Executive Summary

The Government has recently published a consultation document on the Review of the NAQS which sets out proposals for amending the NAQS following a review carried out during 1998. The national modelling of roadside NO2 concentrations, carried out as part of this review, indicated that policies currently in place or to take effect before 2005 will lead to the annual average objective being achieved at all background locations, except inner London, and at most roadside locations by 2005. However, the national modelling identified a number of major urban road links where concentrations at the roadside may exceed the objective of 21 ppb annual mean in 2005.

This report describes the methodology used and the results of a pilot study to further analyse some of the road links where concentrations at the roadside may exceed the objective in 2005. The study provides a semi-quantitative estimate of the population likely to be exposed to roadside NO2 concentrations greater than 21 ppb annual mean in 2005, as a result of housing adjacent to major roads (within 10 m of the edge of the road) in UK cities outside London. Fieldwork has been undertaken in 14 cities, including a case study area in London.

Previous work indicated that 761 road links in the UK were predicted to exceed the NO2 objective for 2005. In this pilot study 103 road links have been surveyed, involving collecting information on the presence of houses within 10 m of the kerb and approximate numbers of these. 23 road links have been found to have houses within this distance of the kerb, with a total estimate of more than 1,200 houses. Further analysis has been undertaken on these 23 road links, using detailed postcode data. A total of over 2,600 houses were found to exist along these road links using this method, but the datasets are not detailed enough to determine how many of these are within 10 m of the kerb.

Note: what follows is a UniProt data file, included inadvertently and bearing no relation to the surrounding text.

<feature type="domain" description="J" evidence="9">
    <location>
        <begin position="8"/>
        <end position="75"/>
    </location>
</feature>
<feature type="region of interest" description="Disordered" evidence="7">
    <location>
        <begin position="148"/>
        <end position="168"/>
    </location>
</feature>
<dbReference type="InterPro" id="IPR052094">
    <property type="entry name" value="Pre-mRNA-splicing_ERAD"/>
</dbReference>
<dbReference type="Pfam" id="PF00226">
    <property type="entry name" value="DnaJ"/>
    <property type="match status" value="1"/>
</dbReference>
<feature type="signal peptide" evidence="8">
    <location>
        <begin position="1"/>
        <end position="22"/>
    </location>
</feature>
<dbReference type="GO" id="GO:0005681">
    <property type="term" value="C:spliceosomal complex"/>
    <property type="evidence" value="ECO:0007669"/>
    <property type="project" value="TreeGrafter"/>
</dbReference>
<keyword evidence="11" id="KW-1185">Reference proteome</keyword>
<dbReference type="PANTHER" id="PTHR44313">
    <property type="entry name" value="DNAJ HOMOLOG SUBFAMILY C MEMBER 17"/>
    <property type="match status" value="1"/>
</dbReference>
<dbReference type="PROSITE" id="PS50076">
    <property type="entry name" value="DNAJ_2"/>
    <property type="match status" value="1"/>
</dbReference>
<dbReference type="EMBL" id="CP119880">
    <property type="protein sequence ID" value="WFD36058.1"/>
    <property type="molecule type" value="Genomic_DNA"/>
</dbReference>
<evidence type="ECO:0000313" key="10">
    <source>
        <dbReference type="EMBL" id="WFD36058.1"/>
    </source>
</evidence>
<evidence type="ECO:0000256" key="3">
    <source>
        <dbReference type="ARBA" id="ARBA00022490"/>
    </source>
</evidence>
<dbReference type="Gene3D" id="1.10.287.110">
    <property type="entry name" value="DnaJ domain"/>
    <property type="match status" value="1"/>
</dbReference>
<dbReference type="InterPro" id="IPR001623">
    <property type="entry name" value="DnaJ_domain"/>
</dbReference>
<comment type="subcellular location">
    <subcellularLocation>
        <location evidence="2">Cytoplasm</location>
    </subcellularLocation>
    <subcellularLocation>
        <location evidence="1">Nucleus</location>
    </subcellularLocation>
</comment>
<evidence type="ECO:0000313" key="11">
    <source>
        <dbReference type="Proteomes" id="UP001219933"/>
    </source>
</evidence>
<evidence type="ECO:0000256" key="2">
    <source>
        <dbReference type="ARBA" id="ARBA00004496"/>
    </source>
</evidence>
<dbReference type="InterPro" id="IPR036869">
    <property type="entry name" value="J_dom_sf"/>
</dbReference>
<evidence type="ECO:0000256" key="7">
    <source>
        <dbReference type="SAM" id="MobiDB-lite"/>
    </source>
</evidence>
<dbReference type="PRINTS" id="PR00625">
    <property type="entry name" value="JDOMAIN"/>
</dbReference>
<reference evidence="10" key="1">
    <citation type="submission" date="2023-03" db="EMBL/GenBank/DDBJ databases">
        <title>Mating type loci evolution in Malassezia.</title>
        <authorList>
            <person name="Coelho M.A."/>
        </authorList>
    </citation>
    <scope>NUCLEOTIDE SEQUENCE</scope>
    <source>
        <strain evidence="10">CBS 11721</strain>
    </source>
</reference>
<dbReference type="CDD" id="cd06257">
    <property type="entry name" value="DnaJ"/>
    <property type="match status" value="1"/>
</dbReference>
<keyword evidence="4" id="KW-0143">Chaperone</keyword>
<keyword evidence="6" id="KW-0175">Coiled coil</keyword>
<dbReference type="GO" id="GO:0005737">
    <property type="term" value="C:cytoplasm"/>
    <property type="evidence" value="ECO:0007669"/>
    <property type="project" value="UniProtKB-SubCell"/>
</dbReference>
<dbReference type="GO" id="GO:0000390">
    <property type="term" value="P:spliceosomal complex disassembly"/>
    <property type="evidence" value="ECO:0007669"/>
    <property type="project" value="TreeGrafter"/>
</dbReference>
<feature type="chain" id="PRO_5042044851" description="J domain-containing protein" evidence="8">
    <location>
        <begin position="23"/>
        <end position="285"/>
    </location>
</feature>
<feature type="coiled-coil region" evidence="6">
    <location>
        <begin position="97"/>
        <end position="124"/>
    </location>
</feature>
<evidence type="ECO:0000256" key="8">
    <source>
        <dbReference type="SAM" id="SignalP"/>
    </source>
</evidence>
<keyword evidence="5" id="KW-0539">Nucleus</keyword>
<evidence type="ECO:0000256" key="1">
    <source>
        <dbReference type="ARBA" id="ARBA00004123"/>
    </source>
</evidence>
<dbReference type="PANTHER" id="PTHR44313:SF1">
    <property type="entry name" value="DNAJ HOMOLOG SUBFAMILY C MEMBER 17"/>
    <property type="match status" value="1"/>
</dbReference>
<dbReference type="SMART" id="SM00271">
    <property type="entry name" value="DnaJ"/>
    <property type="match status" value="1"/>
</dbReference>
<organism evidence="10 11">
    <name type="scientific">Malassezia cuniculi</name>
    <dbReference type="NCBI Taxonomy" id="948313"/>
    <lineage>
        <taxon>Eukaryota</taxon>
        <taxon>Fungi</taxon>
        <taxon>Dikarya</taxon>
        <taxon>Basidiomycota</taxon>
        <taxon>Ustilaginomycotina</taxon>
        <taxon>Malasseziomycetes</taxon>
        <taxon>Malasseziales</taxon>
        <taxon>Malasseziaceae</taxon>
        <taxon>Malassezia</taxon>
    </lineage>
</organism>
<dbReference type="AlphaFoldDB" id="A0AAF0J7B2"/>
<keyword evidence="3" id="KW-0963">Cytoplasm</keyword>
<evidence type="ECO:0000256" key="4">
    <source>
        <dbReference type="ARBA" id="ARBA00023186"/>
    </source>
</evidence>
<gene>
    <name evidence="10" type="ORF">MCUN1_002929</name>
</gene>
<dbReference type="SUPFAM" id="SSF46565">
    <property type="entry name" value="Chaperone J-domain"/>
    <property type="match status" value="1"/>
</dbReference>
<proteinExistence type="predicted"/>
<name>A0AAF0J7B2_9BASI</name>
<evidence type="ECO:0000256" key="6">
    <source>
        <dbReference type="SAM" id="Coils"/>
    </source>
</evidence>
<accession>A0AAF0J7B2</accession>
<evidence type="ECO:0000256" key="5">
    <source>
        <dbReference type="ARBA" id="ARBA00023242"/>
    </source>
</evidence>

A comparison of local and national traffic flow data for Manchester, Salford and Birmingham has also been undertaken. This has shown that the datasets of actual flow measurements in Manchester and Salford correspond reasonably well with the national data, whereas modelled traffic flows on road links in Birmingham show considerable differences from the national dataset. A comparison has also been made between predicted roadside NO2 concentrations for 2005 using the local traffic flow data and that using the original national figures. 71% of the links analysed in this way have been estimated to have concentrations based on the local trafic flow data within a 10% range of the national modelled NO2 concentration.

It is recommended that further work is carried out to provide a more complete analysis of potential population exposure to roadside concentrations of NO2 or other air pollutants. Additional detailed GIS data should soon be available from the Ordnance Survey, to provide more accurate locations of houses along road links. The detailed ground truth survey data obtained during the current study could provide an excellent comparison with detailed GIS or aerial photography analysis. It is recommended that additional work be carried out to compare these methods of analysis with the results of this study so that a robust and systematic technique can be developed for use on subsequent reviews of the NAQS.

Contents         Introduction

Report and site prepared by the National Environmental Technology Centre, part of AEA Technology, on behalf of the UK Department of the Environment, Transport and the Regions